Katy Grannan
[Photographer, b. 1969, Arlington, Virginia, lives in Berkeley, California.]

 I’ve always thought the family album is really a fiction. This was my first realization that photographs lie. 
 I don’t think the goal should ever be reinvention, or novelty for its own sake—it’s about communicating your particular way of seeing and perceiving. 
 I think [indications of vulnerability are] why so many portraits work when they're difficult: we believe we’re presenting ourselves one way, but the camera always reveals something more vulnerable, despite our best efforts. 
 Despite all the pictures in the world, there’s so much that’s unseen—people, landscapes, entire regions, small gestures, overlooked details. 
 This is the way photography can be cruel... in the sense that it describes everything, even the things we are not necessarily aware we’re revealing.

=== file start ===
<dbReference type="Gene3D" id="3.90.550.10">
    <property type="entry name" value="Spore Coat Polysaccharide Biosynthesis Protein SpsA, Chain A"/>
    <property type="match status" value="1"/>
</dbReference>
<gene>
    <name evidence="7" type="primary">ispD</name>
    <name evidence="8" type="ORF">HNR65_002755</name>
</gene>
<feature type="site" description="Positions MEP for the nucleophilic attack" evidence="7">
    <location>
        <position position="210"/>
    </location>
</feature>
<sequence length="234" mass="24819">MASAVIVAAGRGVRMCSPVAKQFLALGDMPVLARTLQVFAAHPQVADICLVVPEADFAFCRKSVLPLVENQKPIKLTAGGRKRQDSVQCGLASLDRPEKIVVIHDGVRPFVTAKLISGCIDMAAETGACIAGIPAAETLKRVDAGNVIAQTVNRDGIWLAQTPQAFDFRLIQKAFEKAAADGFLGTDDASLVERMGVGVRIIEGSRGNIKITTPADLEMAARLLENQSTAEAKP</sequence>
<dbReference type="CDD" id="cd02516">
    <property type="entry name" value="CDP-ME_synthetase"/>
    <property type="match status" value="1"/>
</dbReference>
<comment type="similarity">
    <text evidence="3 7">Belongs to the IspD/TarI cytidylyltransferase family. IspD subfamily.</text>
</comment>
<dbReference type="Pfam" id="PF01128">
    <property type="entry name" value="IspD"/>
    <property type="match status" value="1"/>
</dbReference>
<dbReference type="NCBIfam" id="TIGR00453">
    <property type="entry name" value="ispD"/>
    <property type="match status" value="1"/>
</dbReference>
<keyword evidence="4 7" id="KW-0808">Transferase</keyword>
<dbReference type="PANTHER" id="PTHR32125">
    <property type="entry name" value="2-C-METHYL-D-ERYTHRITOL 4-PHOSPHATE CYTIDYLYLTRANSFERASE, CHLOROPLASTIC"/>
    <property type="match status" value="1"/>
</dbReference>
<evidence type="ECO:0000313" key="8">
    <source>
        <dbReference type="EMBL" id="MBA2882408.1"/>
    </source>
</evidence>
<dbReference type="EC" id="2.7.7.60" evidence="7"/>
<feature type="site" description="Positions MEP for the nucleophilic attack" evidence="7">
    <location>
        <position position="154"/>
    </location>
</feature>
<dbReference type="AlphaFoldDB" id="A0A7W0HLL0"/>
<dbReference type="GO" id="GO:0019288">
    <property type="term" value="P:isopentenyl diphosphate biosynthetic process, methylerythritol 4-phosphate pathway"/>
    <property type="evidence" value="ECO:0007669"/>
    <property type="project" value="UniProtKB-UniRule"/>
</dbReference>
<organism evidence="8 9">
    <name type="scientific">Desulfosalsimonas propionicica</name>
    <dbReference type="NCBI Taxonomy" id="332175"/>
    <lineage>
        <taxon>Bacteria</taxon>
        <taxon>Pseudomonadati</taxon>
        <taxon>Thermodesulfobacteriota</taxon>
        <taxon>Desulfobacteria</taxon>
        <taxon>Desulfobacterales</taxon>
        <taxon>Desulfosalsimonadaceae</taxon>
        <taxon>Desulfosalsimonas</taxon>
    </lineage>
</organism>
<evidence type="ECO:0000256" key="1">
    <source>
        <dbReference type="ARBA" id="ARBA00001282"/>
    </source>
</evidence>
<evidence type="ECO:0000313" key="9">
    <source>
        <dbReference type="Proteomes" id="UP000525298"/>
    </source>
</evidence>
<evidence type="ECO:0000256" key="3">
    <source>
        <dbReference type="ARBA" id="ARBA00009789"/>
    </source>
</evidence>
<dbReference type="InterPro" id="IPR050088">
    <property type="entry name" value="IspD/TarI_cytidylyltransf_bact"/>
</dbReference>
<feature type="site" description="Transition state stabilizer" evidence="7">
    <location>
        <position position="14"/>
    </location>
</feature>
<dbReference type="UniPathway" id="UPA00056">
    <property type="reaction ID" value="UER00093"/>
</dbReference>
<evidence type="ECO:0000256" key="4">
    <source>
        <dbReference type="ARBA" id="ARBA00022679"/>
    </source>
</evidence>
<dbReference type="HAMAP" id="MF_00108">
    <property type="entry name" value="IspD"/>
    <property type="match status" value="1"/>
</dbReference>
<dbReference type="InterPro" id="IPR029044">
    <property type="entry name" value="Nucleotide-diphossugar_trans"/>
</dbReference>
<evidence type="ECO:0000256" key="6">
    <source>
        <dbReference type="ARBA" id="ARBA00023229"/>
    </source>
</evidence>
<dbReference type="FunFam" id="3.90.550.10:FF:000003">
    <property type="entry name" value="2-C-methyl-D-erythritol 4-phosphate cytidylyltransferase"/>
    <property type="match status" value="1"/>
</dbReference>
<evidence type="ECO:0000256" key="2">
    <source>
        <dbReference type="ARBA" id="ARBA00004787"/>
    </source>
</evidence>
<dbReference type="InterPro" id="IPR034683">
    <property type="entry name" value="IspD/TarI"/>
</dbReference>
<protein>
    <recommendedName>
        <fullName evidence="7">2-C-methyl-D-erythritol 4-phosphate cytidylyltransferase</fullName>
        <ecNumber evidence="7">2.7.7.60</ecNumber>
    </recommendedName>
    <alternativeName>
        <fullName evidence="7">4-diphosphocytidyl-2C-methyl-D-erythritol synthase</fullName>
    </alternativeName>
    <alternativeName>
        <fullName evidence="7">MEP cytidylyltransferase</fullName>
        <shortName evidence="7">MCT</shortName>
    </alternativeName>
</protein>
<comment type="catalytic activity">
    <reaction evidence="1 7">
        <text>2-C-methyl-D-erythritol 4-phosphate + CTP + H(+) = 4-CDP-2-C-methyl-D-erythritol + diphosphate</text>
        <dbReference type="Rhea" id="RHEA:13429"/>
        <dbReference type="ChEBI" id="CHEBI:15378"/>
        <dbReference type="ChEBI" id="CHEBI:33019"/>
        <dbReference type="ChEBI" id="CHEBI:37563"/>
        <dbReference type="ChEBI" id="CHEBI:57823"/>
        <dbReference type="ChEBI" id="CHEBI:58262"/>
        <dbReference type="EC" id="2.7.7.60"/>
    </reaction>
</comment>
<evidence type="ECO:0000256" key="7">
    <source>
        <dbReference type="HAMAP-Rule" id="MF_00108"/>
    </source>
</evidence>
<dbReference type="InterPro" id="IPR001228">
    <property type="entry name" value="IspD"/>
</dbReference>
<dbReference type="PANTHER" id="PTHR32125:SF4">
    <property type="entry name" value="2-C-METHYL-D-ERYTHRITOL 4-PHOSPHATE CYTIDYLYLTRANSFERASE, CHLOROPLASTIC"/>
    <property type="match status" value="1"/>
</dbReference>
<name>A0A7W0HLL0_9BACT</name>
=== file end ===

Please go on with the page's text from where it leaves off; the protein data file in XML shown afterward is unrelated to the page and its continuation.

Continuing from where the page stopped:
I have a terror of things being nice and knowing what to expect. Making a photograph is a license to have experiences that I would not otherwise have. 
 There’s always been something illicit about the way I work. I’m photographing people I don’t know, when nobody else is home—there’s a necessary degree of secrecy. 
 …ultimately [my models’] desire to be seen and my desire to photograph them are the ingredients of something larger. The portrait that remains represents neither accurately. Our intentions, whatever they were, are recorded and warped and reinvented into something entirely unique. Every scar is beautiful, every smile disturbing and in that moment the portrait becomes its own truth. 
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